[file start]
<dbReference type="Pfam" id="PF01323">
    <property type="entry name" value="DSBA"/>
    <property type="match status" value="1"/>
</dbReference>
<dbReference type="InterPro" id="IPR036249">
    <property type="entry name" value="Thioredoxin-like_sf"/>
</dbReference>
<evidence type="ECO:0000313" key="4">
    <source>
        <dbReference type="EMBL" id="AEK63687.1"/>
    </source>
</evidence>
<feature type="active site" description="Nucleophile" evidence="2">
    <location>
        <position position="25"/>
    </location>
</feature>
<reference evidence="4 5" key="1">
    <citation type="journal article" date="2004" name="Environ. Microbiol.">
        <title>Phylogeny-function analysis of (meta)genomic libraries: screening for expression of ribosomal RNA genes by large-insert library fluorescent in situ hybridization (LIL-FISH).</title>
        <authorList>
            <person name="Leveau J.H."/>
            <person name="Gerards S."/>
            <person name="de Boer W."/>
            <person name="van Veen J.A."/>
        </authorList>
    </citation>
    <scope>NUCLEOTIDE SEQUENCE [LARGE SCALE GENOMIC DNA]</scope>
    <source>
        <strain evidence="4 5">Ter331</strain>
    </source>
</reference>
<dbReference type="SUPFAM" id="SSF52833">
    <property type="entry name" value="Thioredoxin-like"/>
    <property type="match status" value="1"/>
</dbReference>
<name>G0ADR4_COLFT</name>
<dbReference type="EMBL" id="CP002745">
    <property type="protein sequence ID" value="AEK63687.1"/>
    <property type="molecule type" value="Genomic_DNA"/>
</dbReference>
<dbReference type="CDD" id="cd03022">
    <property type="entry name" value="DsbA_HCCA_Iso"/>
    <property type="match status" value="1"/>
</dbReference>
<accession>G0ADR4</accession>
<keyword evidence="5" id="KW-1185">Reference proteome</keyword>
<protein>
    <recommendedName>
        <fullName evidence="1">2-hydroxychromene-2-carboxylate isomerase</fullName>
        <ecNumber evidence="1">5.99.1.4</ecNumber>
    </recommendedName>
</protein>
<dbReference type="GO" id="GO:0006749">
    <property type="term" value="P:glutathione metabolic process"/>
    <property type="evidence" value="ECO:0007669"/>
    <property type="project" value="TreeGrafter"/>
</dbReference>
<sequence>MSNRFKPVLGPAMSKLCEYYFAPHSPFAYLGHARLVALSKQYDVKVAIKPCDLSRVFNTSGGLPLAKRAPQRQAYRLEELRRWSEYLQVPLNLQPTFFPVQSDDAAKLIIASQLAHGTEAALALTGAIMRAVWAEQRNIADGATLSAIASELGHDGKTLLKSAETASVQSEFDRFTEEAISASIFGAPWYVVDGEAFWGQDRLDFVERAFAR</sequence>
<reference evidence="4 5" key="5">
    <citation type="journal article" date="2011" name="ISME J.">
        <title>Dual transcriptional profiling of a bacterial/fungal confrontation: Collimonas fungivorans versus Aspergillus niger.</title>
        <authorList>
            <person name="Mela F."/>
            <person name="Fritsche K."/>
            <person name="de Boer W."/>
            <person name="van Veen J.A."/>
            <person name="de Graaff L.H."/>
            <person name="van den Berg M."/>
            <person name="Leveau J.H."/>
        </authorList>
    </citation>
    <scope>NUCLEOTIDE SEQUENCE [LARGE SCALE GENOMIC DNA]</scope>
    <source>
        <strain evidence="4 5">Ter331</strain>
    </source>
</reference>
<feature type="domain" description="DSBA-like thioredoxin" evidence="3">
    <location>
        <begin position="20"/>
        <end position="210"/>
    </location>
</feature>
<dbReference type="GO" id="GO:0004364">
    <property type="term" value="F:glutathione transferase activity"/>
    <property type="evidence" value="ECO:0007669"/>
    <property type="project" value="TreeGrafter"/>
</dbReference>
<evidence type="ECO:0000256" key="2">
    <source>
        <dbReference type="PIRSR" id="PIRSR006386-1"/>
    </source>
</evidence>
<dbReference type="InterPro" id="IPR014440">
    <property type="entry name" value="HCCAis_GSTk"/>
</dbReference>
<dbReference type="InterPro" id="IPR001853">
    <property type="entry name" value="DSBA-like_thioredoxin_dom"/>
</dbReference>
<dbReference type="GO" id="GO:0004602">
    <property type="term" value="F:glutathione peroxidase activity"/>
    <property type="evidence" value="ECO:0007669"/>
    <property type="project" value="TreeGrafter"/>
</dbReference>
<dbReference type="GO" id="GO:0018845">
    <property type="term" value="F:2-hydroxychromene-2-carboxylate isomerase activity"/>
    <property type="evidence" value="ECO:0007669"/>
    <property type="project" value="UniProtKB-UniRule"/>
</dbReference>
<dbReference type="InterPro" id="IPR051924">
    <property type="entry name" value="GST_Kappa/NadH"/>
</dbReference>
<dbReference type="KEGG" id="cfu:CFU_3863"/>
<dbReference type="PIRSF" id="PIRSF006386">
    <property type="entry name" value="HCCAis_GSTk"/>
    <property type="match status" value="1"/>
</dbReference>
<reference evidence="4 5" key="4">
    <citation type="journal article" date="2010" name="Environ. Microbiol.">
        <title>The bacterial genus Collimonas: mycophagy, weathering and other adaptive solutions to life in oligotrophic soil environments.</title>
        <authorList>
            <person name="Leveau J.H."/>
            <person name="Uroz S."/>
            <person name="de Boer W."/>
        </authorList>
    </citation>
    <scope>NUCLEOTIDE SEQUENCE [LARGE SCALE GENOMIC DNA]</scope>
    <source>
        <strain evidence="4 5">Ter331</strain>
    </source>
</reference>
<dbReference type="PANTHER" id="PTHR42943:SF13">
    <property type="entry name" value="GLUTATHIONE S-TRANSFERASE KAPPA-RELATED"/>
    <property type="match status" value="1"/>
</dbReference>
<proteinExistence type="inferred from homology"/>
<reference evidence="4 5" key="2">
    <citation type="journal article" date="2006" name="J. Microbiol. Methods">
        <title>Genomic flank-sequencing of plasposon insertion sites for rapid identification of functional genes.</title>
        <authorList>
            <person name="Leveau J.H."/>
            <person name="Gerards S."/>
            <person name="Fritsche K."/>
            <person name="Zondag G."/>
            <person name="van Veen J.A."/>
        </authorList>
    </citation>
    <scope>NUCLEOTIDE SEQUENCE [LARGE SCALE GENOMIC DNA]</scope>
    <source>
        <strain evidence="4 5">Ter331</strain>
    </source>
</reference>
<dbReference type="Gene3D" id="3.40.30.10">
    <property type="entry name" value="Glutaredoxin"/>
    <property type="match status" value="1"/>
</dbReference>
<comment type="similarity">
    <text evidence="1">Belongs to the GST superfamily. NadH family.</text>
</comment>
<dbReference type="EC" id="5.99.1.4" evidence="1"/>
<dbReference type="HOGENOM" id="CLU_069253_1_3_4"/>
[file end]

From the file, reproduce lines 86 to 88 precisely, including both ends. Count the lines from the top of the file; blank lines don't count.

    <property type="evidence" value="ECO:0007669"/>
    <property type="project" value="TreeGrafter"/>
</dbReference>